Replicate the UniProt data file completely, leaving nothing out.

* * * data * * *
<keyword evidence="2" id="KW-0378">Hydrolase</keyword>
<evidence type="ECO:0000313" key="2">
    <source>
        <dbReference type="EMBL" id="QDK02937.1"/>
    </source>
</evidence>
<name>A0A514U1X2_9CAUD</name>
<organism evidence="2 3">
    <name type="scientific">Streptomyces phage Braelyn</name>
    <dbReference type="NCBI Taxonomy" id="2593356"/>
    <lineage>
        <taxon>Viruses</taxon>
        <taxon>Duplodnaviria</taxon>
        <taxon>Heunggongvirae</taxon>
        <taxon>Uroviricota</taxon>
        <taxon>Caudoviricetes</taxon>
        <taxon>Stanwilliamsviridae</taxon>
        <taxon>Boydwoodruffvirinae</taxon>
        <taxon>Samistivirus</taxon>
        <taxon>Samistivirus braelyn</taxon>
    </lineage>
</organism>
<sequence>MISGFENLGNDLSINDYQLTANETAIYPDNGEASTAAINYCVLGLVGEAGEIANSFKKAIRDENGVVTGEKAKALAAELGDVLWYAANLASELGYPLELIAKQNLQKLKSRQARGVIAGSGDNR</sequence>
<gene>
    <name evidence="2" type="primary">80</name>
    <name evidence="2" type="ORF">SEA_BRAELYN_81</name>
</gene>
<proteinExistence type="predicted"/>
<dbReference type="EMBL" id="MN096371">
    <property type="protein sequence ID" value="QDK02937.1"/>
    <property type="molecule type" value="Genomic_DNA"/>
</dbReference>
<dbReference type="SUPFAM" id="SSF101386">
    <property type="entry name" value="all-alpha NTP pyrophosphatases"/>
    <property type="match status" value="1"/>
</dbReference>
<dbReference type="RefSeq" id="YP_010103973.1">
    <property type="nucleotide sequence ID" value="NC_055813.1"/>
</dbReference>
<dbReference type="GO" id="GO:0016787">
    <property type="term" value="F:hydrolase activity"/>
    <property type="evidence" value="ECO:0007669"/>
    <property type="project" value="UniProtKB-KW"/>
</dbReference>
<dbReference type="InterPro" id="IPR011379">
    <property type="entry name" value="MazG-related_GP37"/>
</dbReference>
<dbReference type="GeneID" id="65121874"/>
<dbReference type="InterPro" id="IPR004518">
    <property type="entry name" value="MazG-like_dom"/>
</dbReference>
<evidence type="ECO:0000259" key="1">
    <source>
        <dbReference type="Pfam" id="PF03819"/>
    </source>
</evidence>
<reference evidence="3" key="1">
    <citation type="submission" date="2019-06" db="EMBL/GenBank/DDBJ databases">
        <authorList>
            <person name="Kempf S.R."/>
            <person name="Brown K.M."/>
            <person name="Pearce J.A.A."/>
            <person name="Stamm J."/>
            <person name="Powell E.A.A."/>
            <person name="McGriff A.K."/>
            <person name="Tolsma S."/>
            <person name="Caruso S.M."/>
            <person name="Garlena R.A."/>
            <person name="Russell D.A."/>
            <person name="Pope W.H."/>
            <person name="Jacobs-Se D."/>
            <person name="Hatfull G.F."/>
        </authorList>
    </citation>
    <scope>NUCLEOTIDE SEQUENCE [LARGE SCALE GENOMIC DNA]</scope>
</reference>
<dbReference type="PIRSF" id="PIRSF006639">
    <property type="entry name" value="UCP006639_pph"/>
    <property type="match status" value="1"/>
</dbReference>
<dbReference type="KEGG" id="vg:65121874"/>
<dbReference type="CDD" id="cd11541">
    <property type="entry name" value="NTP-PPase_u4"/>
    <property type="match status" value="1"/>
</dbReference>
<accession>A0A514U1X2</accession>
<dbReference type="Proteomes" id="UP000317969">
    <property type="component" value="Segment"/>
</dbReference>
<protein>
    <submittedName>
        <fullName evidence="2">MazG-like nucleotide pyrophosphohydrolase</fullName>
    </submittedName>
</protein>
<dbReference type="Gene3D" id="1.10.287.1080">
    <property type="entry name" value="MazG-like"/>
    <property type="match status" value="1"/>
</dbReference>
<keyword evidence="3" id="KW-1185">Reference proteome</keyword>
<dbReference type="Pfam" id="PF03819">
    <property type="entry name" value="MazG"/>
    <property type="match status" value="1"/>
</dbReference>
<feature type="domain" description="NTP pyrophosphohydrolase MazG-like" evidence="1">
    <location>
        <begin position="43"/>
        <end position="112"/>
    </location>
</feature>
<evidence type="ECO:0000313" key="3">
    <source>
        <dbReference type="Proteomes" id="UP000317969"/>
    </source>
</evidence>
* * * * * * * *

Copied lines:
<keyword evidence="2" id="KW-0378">Hydrolase</keyword>
<evidence type="ECO:0000313" key="2">
    <source>
        <dbReference type="EMBL" id="QDK02937.1"/>
    </source>
</evidence>
<name>A0A514U1X2_9CAUD</name>
<organism evidence="2 3">
    <name type="scientific">Streptomyces phage Braelyn</name>
    <dbReference type="NCBI Taxonomy" id="2593356"/>
    <lineage>
        <taxon>Viruses</taxon>
        <taxon>Duplodnaviria</taxon>
        <taxon>Heunggongvirae</taxon>
        <taxon>Uroviricota</taxon>
        <taxon>Caudoviricetes</taxon>
        <taxon>Stanwilliamsviridae</taxon>
        <taxon>Boydwoodruffvirinae</taxon>
        <taxon>Samistivirus</taxon>
        <taxon>Samistivirus braelyn</taxon>
    </lineage>
</organism>
<sequence>MISGFENLGNDLSINDYQLTANETAIYPDNGEASTAAINYCVLGLVGEAGEIANSFKKAIRDENGVVTGEKAKALAAELGDVLWYAANLASELGYPLELIAKQNLQKLKSRQARGVIAGSGDNR</sequence>
<gene>
    <name evidence="2" type="primary">80</name>
    <name evidence="2" type="ORF">SEA_BRAELYN_81</name>
</gene>
<proteinExistence type="predicted"/>
<dbReference type="EMBL" id="MN096371">
    <property type="protein sequence ID" value="QDK02937.1"/>
    <property type="molecule type" value="Genomic_DNA"/>
</dbReference>
<dbReference type="SUPFAM" id="SSF101386">
    <property type="entry name" value="all-alpha NTP pyrophosphatases"/>
    <property type="match status" value="1"/>
</dbReference>
<dbReference type="RefSeq" id="YP_010103973.1">
    <property type="nucleotide sequence ID" value="NC_055813.1"/>
</dbReference>
<dbReference type="GO" id="GO:0016787">
    <property type="term" value="F:hydrolase activity"/>
    <property type="evidence" value="ECO:0007669"/>
    <property type="project" value="UniProtKB-KW"/>
</dbReference>
<dbReference type="InterPro" id="IPR011379">
    <property type="entry name" value="MazG-related_GP37"/>
</dbReference>
<dbReference type="GeneID" id="65121874"/>
<dbReference type="InterPro" id="IPR004518">
    <property type="entry name" value="MazG-like_dom"/>
</dbReference>
<evidence type="ECO:0000259" key="1">
    <source>
        <dbReference type="Pfam" id="PF03819"/>
    </source>
</evidence>
<reference evidence="3" key="1">
    <citation type="submission" date="2019-06" db="EMBL/GenBank/DDBJ databases">
        <authorList>
            <person name="Kempf S.R."/>
            <person name="Brown K.M."/>
            <person name="Pearce J.A.A."/>
            <person name="Stamm J."/>
            <person name="Powell E.A.A."/>
            <person name="McGriff A.K."/>
            <person name="Tolsma S."/>
            <person name="Caruso S.M."/>
            <person name="Garlena R.A."/>
            <person name="Russell D.A."/>
            <person name="Pope W.H."/>
            <person name="Jacobs-Se D."/>
            <person name="Hatfull G.F."/>
        </authorList>
    </citation>
    <scope>NUCLEOTIDE SEQUENCE [LARGE SCALE GENOMIC DNA]</scope>
</reference>
<dbReference type="PIRSF" id="PIRSF006639">
    <property type="entry name" value="UCP006639_pph"/>
    <property type="match status" value="1"/>
</dbReference>
<dbReference type="KEGG" id="vg:65121874"/>
<dbReference type="CDD" id="cd11541">
    <property type="entry name" value="NTP-PPase_u4"/>
    <property type="match status" value="1"/>
</dbReference>
<accession>A0A514U1X2</accession>
<dbReference type="Proteomes" id="UP000317969">
    <property type="component" value="Segment"/>
</dbReference>
<protein>
    <submittedName>
        <fullName evidence="2">MazG-like nucleotide pyrophosphohydrolase</fullName>
    </submittedName>
</protein>
<dbReference type="Gene3D" id="1.10.287.1080">
    <property type="entry name" value="MazG-like"/>
    <property type="match status" value="1"/>
</dbReference>
<keyword evidence="3" id="KW-1185">Reference proteome</keyword>
<dbReference type="Pfam" id="PF03819">
    <property type="entry name" value="MazG"/>
    <property type="match status" value="1"/>
</dbReference>
<feature type="domain" description="NTP pyrophosphohydrolase MazG-like" evidence="1">
    <location>
        <begin position="43"/>
        <end position="112"/>
    </location>
</feature>
<evidence type="ECO:0000313" key="3">
    <source>
        <dbReference type="Proteomes" id="UP000317969"/>
    </source>
</evidence>